It Breaks Down Quickly

Sawdust doesn’t last as long as other types of wood mulch such as wood chips, shredded wood, or bark. This is because sawdust has more surface area for microorganisms to eat away on. They can break the smaller pieces down faster.

On average, sawdust will last around one year. To compare, wood chips or bark mulch will last at least 2-3 years. You’ll have to mulch more frequently if you use sawdust. 

Sawdust Can Acidify the Soil

Sawdust is acidic. It can lower the pH of your soil. Usually, the soil acidification is pretty minor. It can be an issue if you already have acidic soil or if you grow plants that are sensitive to acidic soil. 

Most plants like soil that is slightly acidic but not too much. The ideal soil for most plants has a pH of around 6-7.5.

It Doesn’t Add Many Nutrients to the Soil

One of the main reasons people use mulch is to make the soil more fertile by adding valuable nutrients such as nitrogen, potassium, and phosphorus. Sawdust robs your soil of nitrogen. It doesn’t contain many other nutrients. It just has a lot of carbon. It’s not bad for your soil. It just doesn’t add much to it, other than organic matter. It’s not a great soil amendment.

Compaction Can Be an Issue

Sawdust can compact. After it gets wet and starts to degrade, the sawdust can form into a kind of mat. This can block air and water from reaching the soil. It can smother your plants. 

The best way to avoid this is to mix the sawdust with another type of material. This can help improve water and air penetration. The best material to mix with sawdust is compost. The compost will add valuable nutrients, such as nitrogen. It will also help to prevent compaction. You could also mix sawdust with other types of wood mulch. Coffee grounds can also work well.

Sawdust Can Contain Contaminants

You’ll want to be careful where you source your sawdust from. If the sawdust comes from treated wood, it could contain various chemicals. Sometimes wood is treated with preservatives. The sawdust could come from wood that was painted or varnished. You don’t want these chemicals contaminating your garden. This is particularly important if you’re trying to grow an organic garden.

Try to source your sawdust from a place where clean wood is being processed to avoid any chemical contamination. If you buy sawdust, it will usually be advertised that it is clean sawdust made from untreated wood. 

Sawdust is not the Safest Mulch

Sawdust is an irritant. It can irritate your eyes, nose, and throat.  Some people are allergic to it. You can suffer respiratory problems if you breathe it in. Sawdust can also be considered a carcinogen. In addition, sawdust can cause slivers. 

For this reason, you’ll want to be careful while applying sawdust. Wear a mask and goggles so it doesn’t get in your nose and eyes. It’s also a good idea to wear gloves so you don’t get slivers. It’s not a good idea to apply sawdust mulch in areas where kids play.

After the sawdust settles and starts to degrade, it’s safe. Moisture will cause it to stick together so it won’t blow around too much. 

It Can Wash Away

During heavy rains, sawdust can wash away if there is flowing water in your garden beds. You can prevent this by edging your beds to keep the mulch in place. Alternatively, you can use trenches to direct the flowing water away from your flower beds. For more ideas, check out my guide: How to Prevent Mulch From Washing Away.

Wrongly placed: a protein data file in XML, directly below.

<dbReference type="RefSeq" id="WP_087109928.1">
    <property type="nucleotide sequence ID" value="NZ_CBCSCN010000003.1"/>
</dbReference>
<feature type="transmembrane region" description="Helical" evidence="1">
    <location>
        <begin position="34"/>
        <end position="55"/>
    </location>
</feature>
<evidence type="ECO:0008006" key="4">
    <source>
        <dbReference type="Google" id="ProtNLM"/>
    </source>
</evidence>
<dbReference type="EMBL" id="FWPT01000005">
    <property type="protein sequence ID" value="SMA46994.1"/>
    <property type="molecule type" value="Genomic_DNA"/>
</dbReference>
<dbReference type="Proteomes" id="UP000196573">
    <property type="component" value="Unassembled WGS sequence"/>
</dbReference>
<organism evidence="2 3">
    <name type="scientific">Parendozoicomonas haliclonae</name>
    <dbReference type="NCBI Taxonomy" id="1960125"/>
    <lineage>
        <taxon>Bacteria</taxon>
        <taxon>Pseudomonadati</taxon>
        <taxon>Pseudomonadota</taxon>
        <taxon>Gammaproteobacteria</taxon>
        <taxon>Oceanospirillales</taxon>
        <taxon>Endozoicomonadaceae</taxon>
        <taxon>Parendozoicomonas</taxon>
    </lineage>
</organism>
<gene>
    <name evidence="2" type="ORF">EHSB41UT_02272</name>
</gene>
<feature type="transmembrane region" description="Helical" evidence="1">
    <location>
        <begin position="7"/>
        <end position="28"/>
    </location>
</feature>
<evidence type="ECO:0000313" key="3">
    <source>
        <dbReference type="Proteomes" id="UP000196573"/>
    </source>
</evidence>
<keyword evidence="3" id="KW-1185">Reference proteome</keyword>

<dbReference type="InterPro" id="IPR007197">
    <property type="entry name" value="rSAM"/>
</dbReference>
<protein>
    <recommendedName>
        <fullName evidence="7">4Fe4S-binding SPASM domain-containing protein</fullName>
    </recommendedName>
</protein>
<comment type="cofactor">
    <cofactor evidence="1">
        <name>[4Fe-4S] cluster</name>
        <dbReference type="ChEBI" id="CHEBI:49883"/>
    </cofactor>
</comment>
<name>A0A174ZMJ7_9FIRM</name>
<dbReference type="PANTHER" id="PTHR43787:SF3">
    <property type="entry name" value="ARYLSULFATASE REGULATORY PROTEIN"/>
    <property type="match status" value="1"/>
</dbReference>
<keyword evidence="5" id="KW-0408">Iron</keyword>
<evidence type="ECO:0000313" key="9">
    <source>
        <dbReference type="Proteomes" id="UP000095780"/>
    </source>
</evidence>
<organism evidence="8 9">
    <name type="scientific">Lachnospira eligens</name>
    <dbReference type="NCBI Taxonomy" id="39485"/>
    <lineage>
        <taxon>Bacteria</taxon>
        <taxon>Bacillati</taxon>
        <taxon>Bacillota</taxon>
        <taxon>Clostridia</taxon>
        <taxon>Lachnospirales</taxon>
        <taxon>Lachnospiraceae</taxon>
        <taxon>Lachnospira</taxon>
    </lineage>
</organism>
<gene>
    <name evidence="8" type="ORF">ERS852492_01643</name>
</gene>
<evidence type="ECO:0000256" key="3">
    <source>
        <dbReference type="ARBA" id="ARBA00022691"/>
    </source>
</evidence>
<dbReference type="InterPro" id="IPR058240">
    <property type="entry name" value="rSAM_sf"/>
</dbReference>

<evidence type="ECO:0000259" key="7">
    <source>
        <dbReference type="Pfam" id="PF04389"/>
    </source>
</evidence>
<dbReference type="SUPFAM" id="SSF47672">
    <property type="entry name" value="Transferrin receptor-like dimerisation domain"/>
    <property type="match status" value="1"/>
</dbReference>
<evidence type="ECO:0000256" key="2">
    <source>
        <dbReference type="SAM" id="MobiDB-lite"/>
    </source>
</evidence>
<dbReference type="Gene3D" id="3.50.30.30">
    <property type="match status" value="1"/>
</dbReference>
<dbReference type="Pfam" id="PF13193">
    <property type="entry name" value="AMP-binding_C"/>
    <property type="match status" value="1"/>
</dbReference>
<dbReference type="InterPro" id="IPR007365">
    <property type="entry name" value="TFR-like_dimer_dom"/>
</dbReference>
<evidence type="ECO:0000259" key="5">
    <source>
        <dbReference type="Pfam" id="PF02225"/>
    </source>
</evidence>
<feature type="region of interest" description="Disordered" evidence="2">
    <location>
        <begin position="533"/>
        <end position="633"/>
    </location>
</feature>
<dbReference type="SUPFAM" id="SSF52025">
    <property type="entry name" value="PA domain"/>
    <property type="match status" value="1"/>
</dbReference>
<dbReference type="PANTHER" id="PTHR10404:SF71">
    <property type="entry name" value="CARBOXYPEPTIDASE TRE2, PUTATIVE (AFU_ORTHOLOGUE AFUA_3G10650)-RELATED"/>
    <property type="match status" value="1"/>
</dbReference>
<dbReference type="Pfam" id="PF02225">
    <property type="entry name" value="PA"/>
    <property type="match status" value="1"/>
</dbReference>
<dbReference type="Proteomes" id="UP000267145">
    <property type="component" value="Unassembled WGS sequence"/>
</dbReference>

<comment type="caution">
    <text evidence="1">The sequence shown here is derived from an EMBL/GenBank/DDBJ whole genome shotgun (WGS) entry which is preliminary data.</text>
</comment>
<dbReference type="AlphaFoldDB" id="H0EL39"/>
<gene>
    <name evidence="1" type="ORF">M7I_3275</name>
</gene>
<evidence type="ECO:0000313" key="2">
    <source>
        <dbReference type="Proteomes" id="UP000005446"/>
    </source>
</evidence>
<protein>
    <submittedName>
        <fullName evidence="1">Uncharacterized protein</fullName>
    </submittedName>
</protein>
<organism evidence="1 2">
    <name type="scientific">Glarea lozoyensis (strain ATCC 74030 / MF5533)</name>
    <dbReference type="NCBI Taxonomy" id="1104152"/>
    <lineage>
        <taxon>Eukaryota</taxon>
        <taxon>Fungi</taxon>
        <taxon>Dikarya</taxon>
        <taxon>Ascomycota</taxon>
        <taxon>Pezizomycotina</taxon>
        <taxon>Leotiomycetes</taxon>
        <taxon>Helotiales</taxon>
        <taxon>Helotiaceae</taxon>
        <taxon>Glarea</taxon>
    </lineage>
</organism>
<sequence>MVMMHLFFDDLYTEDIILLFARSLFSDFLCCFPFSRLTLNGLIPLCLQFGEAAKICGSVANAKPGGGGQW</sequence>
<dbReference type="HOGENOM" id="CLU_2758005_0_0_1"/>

It Can Attract Pests

Some insect pests could be attracted to sawdust. For example, termites could eat it. Ants could nest in it. If you have a serious pest problem, sawdust may not be the best option. 

How to Apply Sawdust Mulch

  1. Prepare your garden- Remove any weeds, fallen leaves, or other debris. These make your garden look messy. They could also provide food for fungi. 
  2. Add a layer of compost or manure (optional)- This can help avoid issues with nitrogen depletion. The compost or manure can add essential nutrients to your soil. 
  3. Apply a layer of sawdust to the top of the soil around your plants- The layer of sawdust should be 1”-1.5” thick. You can mulch over your whole garden bed or just over the root system of your plants. Don’t let the sawdust touch the stem of your plants or the trunks of trees. This can cause rotting because sawdust holds water well. Leave a gap of at least a couple of inches. 
  4. Water- After applying the sawdust, water thoroughly. After watering, stick your finger through the mulch to make sure the soil underneath is wet. If it’s not, your mulch may be blocking the water flow. It’s a good idea to check the moisture level of your soil periodically. Sawdust can retain too much moisture and cause the soil to dry out.
  5. Apply fresh mulch as needed- Sawdust degrades relatively quickly because the particles are so small. You’ll need to add a fresh layer around once per year. 

When to Apply Sawdust Mulch

You can apply sawdust at any time of year. The best time to mulch depends on what you’re trying to accomplish. Are you mulching to insulate the soi or to keep the weeds down?

Most gardeners mulch in the early spring. The sawdust will help suppress weeds. Sawdust also makes excellent winter mulch. Apply it before the first frost to help insulate your plants during the frigid winter months. 

If you have leftover sawdust after mulching, you can put it in your compost pile or compost bin. It’s a great carbon rich material. 

My Experience

I use sawdust in my garden when I can get it for free. It’s not my favorite type of mulch but it works just fine. I am careful not to mix it into the soil. I make sure it stays on the top until it’s decomposed. This is to avoid nitrogen depletion. I also apply some compost under the sawdust to add some nutrients. 

Sawdust can be an excellent mulch. It’s cheap or free. It helps keep the weeds down, insulate the soil, and reduce erosion. It can also help increase the acidity of the soil. There are some serious drawbacks to consider. Sawdust can deplete nitrogen in the soil. It’s also not very nutrient rich and it can soak up too much moisture. It’s also not the most long lasting mulch. Whether or not you decide to use sawdust as mulch, I hope this guide has helped in making your decision. 

Do you use sawdust as mulch? Share your experience in the comments below!

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Using Sawdust in the Garden as Mulch: Pros and Cons